This 420-themed, dog-friendly taquería has one of the most eclectic menus in Los Angeles. Aside from the usual taquería meats, you can get tacos with calamari, lobster, duck, Korean BBQ, scallops, and several vegetable-based options. They even have “dog-friendly tacos” for firulaís (including fish tacos and tacos with ground turkey, potatoes, and carrots). Their aguas frescas are just as creative, with a revolving menu that changes from the more traditional to wild drinks like purple horchata or a mango-and-CBD agua. ~ Francisco Reyes

    10021 Valley Blvd. El Monte, CA 91731

    Tacos de Camarones by Correa's Market: Photo by Memo Torres for L.A. Taco

    Correa’s Mariscos & Cocina ~ LA General Medical Ctr Busway Station

    Correa's Mariscos started inside a carnicería in Lincoln Heights, until a sudden rent hike caused owner Edgar Nava—a contender for the nicest taquero in Los Angeles—to leave that community-beloved location for this bonafide restaurant space they're at now. What a come-up for all of Keck Hospital, USC students, and medical workers. You’ll be satisfied with their aguachile tostada, but their Mariscos Jalisco-inspired shrimp taco is the menu's star. These crispy tacos are filled with Nava's own interpretation of L.A.’s most popular daytime seafood taco, both similar and just different enough to make it a destination for these tacos alone.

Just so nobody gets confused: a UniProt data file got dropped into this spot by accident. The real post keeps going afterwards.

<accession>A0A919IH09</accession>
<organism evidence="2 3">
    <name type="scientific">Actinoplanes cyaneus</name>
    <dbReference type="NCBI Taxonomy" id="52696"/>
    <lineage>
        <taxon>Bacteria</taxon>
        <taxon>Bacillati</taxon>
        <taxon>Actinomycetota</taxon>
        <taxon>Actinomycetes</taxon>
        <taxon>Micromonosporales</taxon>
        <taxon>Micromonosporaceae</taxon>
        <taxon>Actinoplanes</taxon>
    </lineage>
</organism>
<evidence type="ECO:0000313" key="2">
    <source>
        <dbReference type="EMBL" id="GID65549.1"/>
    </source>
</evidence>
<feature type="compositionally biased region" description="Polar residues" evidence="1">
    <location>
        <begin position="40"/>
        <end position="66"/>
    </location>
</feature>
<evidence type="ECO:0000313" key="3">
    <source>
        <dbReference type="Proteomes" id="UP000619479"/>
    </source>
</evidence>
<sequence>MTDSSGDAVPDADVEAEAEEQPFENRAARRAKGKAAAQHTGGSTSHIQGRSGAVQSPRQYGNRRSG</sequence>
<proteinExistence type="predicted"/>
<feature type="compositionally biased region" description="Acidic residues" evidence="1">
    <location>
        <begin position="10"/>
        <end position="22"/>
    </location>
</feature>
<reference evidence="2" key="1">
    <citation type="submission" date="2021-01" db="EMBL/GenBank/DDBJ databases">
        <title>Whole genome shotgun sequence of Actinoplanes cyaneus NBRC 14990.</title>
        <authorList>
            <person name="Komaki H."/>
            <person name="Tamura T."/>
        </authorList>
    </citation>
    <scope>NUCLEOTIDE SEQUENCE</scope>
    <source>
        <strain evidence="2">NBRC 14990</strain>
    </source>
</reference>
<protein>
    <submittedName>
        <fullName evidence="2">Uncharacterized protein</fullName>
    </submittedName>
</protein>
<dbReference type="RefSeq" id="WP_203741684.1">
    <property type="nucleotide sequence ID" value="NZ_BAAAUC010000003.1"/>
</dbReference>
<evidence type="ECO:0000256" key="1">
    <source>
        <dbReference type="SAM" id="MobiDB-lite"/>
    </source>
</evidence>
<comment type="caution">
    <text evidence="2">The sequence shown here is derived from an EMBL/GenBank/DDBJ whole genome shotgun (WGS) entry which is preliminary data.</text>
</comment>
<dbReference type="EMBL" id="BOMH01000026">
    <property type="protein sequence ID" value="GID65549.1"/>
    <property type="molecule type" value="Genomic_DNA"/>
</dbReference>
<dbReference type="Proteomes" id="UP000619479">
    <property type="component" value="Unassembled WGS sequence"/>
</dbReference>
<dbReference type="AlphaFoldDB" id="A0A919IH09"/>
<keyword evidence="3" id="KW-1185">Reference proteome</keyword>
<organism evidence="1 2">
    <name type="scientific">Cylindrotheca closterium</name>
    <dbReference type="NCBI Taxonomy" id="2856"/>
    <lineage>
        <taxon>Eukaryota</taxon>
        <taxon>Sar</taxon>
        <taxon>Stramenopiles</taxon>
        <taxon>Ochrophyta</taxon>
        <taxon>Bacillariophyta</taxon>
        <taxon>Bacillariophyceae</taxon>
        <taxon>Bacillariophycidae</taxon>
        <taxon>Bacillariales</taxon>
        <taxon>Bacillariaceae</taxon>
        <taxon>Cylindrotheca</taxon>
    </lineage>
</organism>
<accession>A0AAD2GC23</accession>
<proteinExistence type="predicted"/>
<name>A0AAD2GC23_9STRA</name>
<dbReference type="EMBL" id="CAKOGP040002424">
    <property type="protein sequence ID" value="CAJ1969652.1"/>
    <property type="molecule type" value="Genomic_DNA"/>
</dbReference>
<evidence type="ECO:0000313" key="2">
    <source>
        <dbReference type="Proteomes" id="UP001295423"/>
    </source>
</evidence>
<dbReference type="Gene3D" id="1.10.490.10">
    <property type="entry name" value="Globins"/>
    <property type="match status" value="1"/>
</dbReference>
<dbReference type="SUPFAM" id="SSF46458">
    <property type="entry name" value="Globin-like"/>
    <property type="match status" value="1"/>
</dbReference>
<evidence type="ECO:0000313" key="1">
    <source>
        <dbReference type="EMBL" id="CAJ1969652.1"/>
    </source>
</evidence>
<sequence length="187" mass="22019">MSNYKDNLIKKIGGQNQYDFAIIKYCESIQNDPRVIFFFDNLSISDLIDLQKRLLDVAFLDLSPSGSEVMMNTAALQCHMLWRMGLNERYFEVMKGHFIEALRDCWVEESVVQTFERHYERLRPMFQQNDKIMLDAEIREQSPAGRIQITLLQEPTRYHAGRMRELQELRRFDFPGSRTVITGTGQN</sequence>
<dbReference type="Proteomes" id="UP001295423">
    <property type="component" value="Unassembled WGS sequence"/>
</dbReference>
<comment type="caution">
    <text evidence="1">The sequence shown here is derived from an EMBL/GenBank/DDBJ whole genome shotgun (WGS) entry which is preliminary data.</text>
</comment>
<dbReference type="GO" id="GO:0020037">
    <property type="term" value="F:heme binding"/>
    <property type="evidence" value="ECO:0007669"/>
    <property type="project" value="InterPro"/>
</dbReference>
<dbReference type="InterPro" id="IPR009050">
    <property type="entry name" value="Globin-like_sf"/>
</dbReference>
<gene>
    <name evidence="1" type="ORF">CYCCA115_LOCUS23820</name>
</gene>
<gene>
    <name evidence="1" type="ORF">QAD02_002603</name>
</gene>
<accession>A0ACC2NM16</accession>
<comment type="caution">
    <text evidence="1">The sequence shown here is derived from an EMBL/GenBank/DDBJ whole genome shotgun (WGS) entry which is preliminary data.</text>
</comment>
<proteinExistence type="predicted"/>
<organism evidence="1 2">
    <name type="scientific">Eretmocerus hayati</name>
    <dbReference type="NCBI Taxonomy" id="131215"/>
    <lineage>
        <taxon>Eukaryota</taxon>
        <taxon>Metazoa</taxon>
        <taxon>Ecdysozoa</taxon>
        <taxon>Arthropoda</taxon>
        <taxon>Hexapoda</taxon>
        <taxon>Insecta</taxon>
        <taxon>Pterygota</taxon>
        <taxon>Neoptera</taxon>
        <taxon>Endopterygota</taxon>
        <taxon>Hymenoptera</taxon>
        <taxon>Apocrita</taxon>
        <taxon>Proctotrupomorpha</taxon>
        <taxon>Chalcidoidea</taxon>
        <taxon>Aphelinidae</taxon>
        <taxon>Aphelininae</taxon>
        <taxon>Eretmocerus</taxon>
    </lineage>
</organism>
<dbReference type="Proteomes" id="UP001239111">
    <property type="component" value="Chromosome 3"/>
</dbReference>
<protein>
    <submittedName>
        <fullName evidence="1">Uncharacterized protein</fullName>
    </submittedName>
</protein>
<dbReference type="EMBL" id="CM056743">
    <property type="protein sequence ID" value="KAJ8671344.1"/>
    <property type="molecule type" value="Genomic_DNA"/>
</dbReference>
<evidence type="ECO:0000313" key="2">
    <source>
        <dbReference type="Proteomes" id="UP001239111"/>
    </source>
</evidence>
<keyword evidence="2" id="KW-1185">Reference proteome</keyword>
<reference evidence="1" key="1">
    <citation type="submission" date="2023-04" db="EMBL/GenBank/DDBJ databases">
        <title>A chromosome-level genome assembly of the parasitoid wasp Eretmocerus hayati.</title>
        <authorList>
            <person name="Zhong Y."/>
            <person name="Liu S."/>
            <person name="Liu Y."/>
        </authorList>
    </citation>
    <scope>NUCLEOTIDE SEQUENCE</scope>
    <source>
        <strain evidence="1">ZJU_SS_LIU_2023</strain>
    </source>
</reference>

1917 Zonal Ave. Los Angeles, CA 90033

    A taco covered in salsas, guacamole, and pickled onions from Villa's Tacos
    A taco covered in salsas, guacamole, and pickled onions from Villa's Tacos. Photo by Memo Torres for L.A. TACO.

    Villa’s Tacos ~ Olive / 5th